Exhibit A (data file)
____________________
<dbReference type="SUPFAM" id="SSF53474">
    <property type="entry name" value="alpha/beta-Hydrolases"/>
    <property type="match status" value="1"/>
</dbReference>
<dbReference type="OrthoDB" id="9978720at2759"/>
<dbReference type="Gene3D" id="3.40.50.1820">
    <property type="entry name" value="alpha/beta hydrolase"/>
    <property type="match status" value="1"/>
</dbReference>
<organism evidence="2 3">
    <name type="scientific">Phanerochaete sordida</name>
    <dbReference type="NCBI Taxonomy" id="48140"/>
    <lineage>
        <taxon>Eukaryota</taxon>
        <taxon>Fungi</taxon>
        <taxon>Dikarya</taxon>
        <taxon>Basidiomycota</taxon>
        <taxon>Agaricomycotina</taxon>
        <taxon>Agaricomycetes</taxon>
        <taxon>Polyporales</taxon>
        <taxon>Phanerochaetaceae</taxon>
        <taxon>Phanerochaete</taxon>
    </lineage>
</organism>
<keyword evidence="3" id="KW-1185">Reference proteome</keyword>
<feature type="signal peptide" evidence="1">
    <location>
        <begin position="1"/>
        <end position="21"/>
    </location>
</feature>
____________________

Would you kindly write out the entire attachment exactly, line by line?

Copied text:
<dbReference type="SUPFAM" id="SSF53474">
    <property type="entry name" value="alpha/beta-Hydrolases"/>
    <property type="match status" value="1"/>
</dbReference>
<dbReference type="OrthoDB" id="9978720at2759"/>
<dbReference type="Gene3D" id="3.40.50.1820">
    <property type="entry name" value="alpha/beta hydrolase"/>
    <property type="match status" value="1"/>
</dbReference>
<organism evidence="2 3">
    <name type="scientific">Phanerochaete sordida</name>
    <dbReference type="NCBI Taxonomy" id="48140"/>
    <lineage>
        <taxon>Eukaryota</taxon>
        <taxon>Fungi</taxon>
        <taxon>Dikarya</taxon>
        <taxon>Basidiomycota</taxon>
        <taxon>Agaricomycotina</taxon>
        <taxon>Agaricomycetes</taxon>
        <taxon>Polyporales</taxon>
        <taxon>Phanerochaetaceae</taxon>
        <taxon>Phanerochaete</taxon>
    </lineage>
</organism>
<keyword evidence="3" id="KW-1185">Reference proteome</keyword>
<feature type="signal peptide" evidence="1">
    <location>
        <begin position="1"/>
        <end position="21"/>
    </location>
</feature>